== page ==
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Atmosphere Inquiry Activity:

Activity 1: Background Reading:



On earth, two elements, nitrogen (N2) and oxygen (O2), make up almost 99% of the volume of clean, dry air. Most of the remaining 1% is accounted for by the inert gaseous element, argon (Ar). Argon and the tiny percentage of remaining gases are referred to as trace gases. Certain trace atmospheric gases help to heat up our planet because they appear transparent to incoming visible (shortwave) light but act as a barrier to outgoing infrared (longwave) radiation. These special trace gases are often referred to as "greenhouse gases" because a scientist in the early 19th century suggested that they function much like the glass plates found on a greenhouse used for growing plants. The earth's atmosphere is composed of gases (for example, CO2 and CH4) of just the right types and in just the right amounts to warm the earth to temperatures suitable for life. The effect of the atmosphere to trap heat is the true "greenhouse effect." We can evaluate the effect of greenhouse gases by comparing Earth with its nearest planetary neighbors, Venus and Mars. These planets either have too much greenhouse effect or too little to be able to sustain life as we know it. The differences between the three planets have been termed the "Goldilocks Principle" (Venus is too hot, Mars is too cold, but Earth is just right). Mars and Venus have essentially the same types and percentages of gases in their atmosphere. However, they have very different atmospheric densities.

Venus has an extremely dense atmosphere, so the concentration of CO2 is responsible for a "runaway" greenhouse effect and a very high surface temperature. Mars has almost no atmosphere; therefore the amount of CO2 is not sufficient to supply a warming effect and the surface temperatures of Mars are very low. Mars is much further away from the Sun than is Venus.

Earth has a very different type of atmosphere. Our atmosphere has much less CO2 than Venus or Mars and our atmospheric pressure is close to midway between the two (1/90th that of Venus and 100 times that of Mars). Many scientists believe that the composition of our atmosphere is due to the presence of life. Life acts to keep Earth's atmosphere in a dynamic balance. In other words, if life were to completely disappear, eventually our atmospheric composition could come to closely resemble Mars or Venus. Only with life continually producing oxygen through photosynthesis and removing and re-circulating CO2 does Earth's atmosphere remain fairly stable.

Activity 1: Using the chart on the first page, you are going to compare the chemical composition of the atmospheres of Venus, Mars and Earth. On the graphs below, assume each box is 1% of the atmosphere. Create a legend and color in the respective amounts for each gas. For partial percents, do your best to represent them in the boxes accordingly. Venus Earth Mars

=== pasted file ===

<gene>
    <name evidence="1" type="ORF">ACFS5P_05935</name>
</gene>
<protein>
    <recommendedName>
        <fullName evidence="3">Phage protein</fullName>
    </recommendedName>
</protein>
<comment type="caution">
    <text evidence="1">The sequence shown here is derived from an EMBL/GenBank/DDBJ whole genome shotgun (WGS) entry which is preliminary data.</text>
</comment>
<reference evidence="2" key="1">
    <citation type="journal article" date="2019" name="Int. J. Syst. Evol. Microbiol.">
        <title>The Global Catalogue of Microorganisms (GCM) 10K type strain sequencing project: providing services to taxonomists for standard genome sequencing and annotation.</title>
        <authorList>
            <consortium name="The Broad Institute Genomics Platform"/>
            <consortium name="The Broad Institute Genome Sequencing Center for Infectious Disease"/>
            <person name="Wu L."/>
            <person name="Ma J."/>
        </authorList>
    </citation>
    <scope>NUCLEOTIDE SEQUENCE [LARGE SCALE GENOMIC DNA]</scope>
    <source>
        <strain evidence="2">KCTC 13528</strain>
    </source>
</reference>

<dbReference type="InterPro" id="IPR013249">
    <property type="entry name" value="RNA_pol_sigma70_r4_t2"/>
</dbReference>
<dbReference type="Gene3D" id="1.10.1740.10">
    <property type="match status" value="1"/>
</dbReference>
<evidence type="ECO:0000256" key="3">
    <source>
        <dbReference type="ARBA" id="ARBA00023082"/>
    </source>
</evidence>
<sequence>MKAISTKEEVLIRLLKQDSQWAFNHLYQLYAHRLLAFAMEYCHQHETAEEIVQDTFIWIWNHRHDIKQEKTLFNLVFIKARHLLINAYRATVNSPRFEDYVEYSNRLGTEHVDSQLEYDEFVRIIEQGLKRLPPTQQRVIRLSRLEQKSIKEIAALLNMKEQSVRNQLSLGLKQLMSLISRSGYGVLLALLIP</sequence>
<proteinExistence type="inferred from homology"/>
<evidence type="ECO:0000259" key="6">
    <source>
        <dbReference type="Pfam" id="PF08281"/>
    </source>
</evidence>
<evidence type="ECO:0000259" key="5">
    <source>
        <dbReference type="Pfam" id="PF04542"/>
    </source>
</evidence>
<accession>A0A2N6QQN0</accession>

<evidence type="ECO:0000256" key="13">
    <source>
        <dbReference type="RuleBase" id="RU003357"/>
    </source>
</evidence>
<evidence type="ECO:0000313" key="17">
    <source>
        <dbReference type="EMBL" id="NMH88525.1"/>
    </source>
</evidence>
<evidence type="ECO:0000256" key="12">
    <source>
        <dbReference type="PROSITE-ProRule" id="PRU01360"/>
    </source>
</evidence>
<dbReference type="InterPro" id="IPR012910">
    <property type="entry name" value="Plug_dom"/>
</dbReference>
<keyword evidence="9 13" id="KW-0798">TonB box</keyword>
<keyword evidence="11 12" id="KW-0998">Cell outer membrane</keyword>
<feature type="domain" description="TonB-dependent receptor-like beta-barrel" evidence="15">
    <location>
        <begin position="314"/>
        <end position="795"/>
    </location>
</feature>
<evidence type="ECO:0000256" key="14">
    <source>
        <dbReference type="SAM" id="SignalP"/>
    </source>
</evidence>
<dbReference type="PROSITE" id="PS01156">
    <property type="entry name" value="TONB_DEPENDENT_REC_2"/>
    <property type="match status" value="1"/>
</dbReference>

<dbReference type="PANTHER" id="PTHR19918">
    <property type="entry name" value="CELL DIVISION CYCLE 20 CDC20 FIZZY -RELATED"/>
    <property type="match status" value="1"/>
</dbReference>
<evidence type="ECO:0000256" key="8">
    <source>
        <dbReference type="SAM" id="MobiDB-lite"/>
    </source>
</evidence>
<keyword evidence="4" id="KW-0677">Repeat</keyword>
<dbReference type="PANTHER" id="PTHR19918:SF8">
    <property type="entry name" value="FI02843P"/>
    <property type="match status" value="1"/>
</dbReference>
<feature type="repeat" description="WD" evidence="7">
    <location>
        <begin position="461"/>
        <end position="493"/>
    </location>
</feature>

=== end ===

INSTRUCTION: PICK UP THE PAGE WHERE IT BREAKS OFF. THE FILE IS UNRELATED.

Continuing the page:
Legend: Element: Carbon Dioxide Oxygen Nitrogen Argon Methane Activity 2: Background Reading:


While we think of the atmosphere as a vast ocean of air around us, it is very thin relative to the size of the earth. The "thickness" of the atmosphere (the distance between the earth's surface and the "top" of the atmosphere) is not an exact measure. Although air is considered a fluid, it does not have the same well-defined surface as does water. The atmosphere just "fades away" into space with increasing altitude. Compared with the radius of the earth (6,370 km or 3,949 miles), the depth of the atmosphere is quite shallow.

Over 99% of the mass of the earth's atmosphere is contained in two layers: the troposphere and the stratosphere. Most of the earth's atmosphere (80 to 90%) is found in the troposphere, the atmospheric layer where we live. This layer, where the earth's weather occurs, is within about 12 km (7 miles) of the earth's surface. The stratosphere goes up to about 53 km (29 miles). Gravity is the reason the atmosphere is denser, closer to the earth's surface. This activity demonstrates the relative thickness of the thin layer that includes the troposphere and stratosphere. This layer is essential to all life on earth.

Activity 2:

Scaled Atmosphere

In the box on the right, you are going to make a scale representation of the layers of the atmosphere given the following information: Atmospheric Level Troposphere Stratosphere Mesosphere Thermosphere Average Altitude Range 0 12 km 12 50 km 50 80 km 80 600 km Scaled mm Range

Height of column in mm / 600 km = ___________ x thickness in km of layer = _________ thickness in mm Use this site as a reference from this point forward, click next to advance through slides: 1. 2. Draw an arrow on the side of the column showing increasing air pressure. Explain why air pressure changes based on altitude:


On your diagram label where once can find: a) The ozone layer b) Weather c) Life Once you have drawn the layers, draw a red line showing the change in temperature as you progress from the lowest to highest altitude. Show the variances in each layer. One would think that temperature would decrease with altitude. Explain the changes in each level.

4. 5.